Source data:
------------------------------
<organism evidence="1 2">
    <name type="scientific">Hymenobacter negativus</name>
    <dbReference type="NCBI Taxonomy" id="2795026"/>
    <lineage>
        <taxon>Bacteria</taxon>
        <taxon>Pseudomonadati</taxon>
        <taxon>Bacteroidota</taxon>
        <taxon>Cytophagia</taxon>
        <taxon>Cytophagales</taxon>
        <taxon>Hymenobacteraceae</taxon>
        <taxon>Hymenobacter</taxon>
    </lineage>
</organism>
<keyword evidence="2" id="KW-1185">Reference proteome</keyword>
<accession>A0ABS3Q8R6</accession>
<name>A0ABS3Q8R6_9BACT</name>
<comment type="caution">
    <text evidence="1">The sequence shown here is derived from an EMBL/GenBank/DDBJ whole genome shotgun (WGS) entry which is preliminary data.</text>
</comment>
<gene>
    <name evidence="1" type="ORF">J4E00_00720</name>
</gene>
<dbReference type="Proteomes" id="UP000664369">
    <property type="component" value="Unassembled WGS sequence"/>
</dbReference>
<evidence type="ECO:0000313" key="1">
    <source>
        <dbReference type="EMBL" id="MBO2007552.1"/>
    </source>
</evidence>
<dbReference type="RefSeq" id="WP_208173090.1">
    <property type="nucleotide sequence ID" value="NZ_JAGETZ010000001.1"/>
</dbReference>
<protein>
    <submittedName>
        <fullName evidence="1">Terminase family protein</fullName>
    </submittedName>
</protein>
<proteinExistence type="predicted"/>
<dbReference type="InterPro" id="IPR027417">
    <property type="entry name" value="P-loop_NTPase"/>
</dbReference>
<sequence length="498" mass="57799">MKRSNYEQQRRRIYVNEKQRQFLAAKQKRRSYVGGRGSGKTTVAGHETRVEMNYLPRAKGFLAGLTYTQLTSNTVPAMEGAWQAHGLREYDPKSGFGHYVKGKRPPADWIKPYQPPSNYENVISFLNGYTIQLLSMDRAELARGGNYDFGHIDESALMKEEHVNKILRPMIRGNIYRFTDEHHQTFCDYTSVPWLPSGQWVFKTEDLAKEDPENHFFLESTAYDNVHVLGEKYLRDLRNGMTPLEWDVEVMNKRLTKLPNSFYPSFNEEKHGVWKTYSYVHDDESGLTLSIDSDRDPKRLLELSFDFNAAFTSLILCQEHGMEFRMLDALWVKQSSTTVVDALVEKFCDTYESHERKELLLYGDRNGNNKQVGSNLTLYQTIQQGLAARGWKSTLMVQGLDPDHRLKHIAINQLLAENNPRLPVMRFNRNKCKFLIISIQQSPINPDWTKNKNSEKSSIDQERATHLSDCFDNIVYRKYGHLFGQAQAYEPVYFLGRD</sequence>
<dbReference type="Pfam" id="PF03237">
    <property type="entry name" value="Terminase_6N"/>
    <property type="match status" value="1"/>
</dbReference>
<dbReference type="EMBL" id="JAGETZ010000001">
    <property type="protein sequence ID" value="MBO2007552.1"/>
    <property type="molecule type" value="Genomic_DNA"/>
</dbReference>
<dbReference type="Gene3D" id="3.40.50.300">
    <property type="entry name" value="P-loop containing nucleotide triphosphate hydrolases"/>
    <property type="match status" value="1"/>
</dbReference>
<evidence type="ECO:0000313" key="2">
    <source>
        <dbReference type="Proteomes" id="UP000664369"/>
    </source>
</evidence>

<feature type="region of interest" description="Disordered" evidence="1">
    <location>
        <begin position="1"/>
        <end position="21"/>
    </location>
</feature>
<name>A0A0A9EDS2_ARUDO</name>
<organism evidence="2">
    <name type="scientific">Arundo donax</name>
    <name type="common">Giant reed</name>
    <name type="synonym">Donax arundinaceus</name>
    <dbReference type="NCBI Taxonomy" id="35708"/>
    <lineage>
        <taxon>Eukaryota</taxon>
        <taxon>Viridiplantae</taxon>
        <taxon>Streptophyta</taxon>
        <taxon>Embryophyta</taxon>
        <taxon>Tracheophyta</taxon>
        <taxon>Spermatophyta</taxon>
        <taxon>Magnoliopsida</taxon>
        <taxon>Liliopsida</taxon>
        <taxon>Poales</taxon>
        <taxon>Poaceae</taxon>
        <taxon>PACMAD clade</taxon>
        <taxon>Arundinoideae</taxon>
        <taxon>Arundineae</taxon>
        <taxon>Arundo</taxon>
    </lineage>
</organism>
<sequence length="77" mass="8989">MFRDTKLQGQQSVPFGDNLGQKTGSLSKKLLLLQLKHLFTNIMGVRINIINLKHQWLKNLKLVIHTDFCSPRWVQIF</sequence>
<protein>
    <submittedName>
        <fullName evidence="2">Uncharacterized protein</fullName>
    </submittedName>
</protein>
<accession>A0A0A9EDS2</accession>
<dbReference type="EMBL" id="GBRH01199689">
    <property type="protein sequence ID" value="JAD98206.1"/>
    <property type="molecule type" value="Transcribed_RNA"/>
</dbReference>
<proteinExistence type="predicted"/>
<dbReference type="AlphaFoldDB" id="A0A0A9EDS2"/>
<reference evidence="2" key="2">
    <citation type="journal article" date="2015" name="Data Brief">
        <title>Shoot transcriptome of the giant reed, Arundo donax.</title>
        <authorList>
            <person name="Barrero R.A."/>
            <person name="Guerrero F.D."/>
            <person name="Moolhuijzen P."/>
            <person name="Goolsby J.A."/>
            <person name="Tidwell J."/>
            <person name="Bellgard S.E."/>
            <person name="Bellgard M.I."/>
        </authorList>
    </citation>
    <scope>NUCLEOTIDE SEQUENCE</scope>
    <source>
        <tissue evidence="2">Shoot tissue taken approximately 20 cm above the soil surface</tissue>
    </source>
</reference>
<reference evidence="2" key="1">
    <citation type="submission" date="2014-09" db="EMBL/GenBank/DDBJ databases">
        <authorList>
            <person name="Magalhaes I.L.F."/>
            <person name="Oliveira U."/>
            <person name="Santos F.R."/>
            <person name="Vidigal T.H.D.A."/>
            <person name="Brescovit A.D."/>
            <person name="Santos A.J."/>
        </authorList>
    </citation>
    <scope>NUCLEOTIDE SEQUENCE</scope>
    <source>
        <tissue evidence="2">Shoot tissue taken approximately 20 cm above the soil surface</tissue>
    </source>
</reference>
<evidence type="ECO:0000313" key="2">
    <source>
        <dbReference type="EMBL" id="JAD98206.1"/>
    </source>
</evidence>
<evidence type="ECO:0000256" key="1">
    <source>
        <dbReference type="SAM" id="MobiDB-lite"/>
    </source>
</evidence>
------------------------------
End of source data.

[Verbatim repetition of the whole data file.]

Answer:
<organism evidence="1 2">
    <name type="scientific">Hymenobacter negativus</name>
    <dbReference type="NCBI Taxonomy" id="2795026"/>
    <lineage>
        <taxon>Bacteria</taxon>
        <taxon>Pseudomonadati</taxon>
        <taxon>Bacteroidota</taxon>
        <taxon>Cytophagia</taxon>
        <taxon>Cytophagales</taxon>
        <taxon>Hymenobacteraceae</taxon>
        <taxon>Hymenobacter</taxon>
    </lineage>
</organism>
<keyword evidence="2" id="KW-1185">Reference proteome</keyword>
<accession>A0ABS3Q8R6</accession>
<name>A0ABS3Q8R6_9BACT</name>
<comment type="caution">
    <text evidence="1">The sequence shown here is derived from an EMBL/GenBank/DDBJ whole genome shotgun (WGS) entry which is preliminary data.</text>
</comment>
<gene>
    <name evidence="1" type="ORF">J4E00_00720</name>
</gene>
<dbReference type="Proteomes" id="UP000664369">
    <property type="component" value="Unassembled WGS sequence"/>
</dbReference>
<evidence type="ECO:0000313" key="1">
    <source>
        <dbReference type="EMBL" id="MBO2007552.1"/>
    </source>
</evidence>
<dbReference type="RefSeq" id="WP_208173090.1">
    <property type="nucleotide sequence ID" value="NZ_JAGETZ010000001.1"/>
</dbReference>
<protein>
    <submittedName>
        <fullName evidence="1">Terminase family protein</fullName>
    </submittedName>
</protein>
<proteinExistence type="predicted"/>
<dbReference type="InterPro" id="IPR027417">
    <property type="entry name" value="P-loop_NTPase"/>
</dbReference>
<sequence length="498" mass="57799">MKRSNYEQQRRRIYVNEKQRQFLAAKQKRRSYVGGRGSGKTTVAGHETRVEMNYLPRAKGFLAGLTYTQLTSNTVPAMEGAWQAHGLREYDPKSGFGHYVKGKRPPADWIKPYQPPSNYENVISFLNGYTIQLLSMDRAELARGGNYDFGHIDESALMKEEHVNKILRPMIRGNIYRFTDEHHQTFCDYTSVPWLPSGQWVFKTEDLAKEDPENHFFLESTAYDNVHVLGEKYLRDLRNGMTPLEWDVEVMNKRLTKLPNSFYPSFNEEKHGVWKTYSYVHDDESGLTLSIDSDRDPKRLLELSFDFNAAFTSLILCQEHGMEFRMLDALWVKQSSTTVVDALVEKFCDTYESHERKELLLYGDRNGNNKQVGSNLTLYQTIQQGLAARGWKSTLMVQGLDPDHRLKHIAINQLLAENNPRLPVMRFNRNKCKFLIISIQQSPINPDWTKNKNSEKSSIDQERATHLSDCFDNIVYRKYGHLFGQAQAYEPVYFLGRD</sequence>
<dbReference type="Pfam" id="PF03237">
    <property type="entry name" value="Terminase_6N"/>
    <property type="match status" value="1"/>
</dbReference>
<dbReference type="EMBL" id="JAGETZ010000001">
    <property type="protein sequence ID" value="MBO2007552.1"/>
    <property type="molecule type" value="Genomic_DNA"/>
</dbReference>
<dbReference type="Gene3D" id="3.40.50.300">
    <property type="entry name" value="P-loop containing nucleotide triphosphate hydrolases"/>
    <property type="match status" value="1"/>
</dbReference>
<evidence type="ECO:0000313" key="2">
    <source>
        <dbReference type="Proteomes" id="UP000664369"/>
    </source>
</evidence>

<feature type="region of interest" description="Disordered" evidence="1">
    <location>
        <begin position="1"/>
        <end position="21"/>
    </location>
</feature>
<name>A0A0A9EDS2_ARUDO</name>
<organism evidence="2">
    <name type="scientific">Arundo donax</name>
    <name type="common">Giant reed</name>
    <name type="synonym">Donax arundinaceus</name>
    <dbReference type="NCBI Taxonomy" id="35708"/>
    <lineage>
        <taxon>Eukaryota</taxon>
        <taxon>Viridiplantae</taxon>
        <taxon>Streptophyta</taxon>
        <taxon>Embryophyta</taxon>
        <taxon>Tracheophyta</taxon>
        <taxon>Spermatophyta</taxon>
        <taxon>Magnoliopsida</taxon>
        <taxon>Liliopsida</taxon>
        <taxon>Poales</taxon>
        <taxon>Poaceae</taxon>
        <taxon>PACMAD clade</taxon>
        <taxon>Arundinoideae</taxon>
        <taxon>Arundineae</taxon>
        <taxon>Arundo</taxon>
    </lineage>
</organism>
<sequence length="77" mass="8989">MFRDTKLQGQQSVPFGDNLGQKTGSLSKKLLLLQLKHLFTNIMGVRINIINLKHQWLKNLKLVIHTDFCSPRWVQIF</sequence>
<protein>
    <submittedName>
        <fullName evidence="2">Uncharacterized protein</fullName>
    </submittedName>
</protein>
<accession>A0A0A9EDS2</accession>
<dbReference type="EMBL" id="GBRH01199689">
    <property type="protein sequence ID" value="JAD98206.1"/>
    <property type="molecule type" value="Transcribed_RNA"/>
</dbReference>
<proteinExistence type="predicted"/>
<dbReference type="AlphaFoldDB" id="A0A0A9EDS2"/>
<reference evidence="2" key="2">
    <citation type="journal article" date="2015" name="Data Brief">
        <title>Shoot transcriptome of the giant reed, Arundo donax.</title>
        <authorList>
            <person name="Barrero R.A."/>
            <person name="Guerrero F.D."/>
            <person name="Moolhuijzen P."/>
            <person name="Goolsby J.A."/>
            <person name="Tidwell J."/>
            <person name="Bellgard S.E."/>
            <person name="Bellgard M.I."/>
        </authorList>
    </citation>
    <scope>NUCLEOTIDE SEQUENCE</scope>
    <source>
        <tissue evidence="2">Shoot tissue taken approximately 20 cm above the soil surface</tissue>
    </source>
</reference>
<reference evidence="2" key="1">
    <citation type="submission" date="2014-09" db="EMBL/GenBank/DDBJ databases">
        <authorList>
            <person name="Magalhaes I.L.F."/>
            <person name="Oliveira U."/>
            <person name="Santos F.R."/>
            <person name="Vidigal T.H.D.A."/>
            <person name="Brescovit A.D."/>
            <person name="Santos A.J."/>
        </authorList>
    </citation>
    <scope>NUCLEOTIDE SEQUENCE</scope>
    <source>
        <tissue evidence="2">Shoot tissue taken approximately 20 cm above the soil surface</tissue>
    </source>
</reference>
<evidence type="ECO:0000313" key="2">
    <source>
        <dbReference type="EMBL" id="JAD98206.1"/>
    </source>
</evidence>
<evidence type="ECO:0000256" key="1">
    <source>
        <dbReference type="SAM" id="MobiDB-lite"/>
    </source>
</evidence>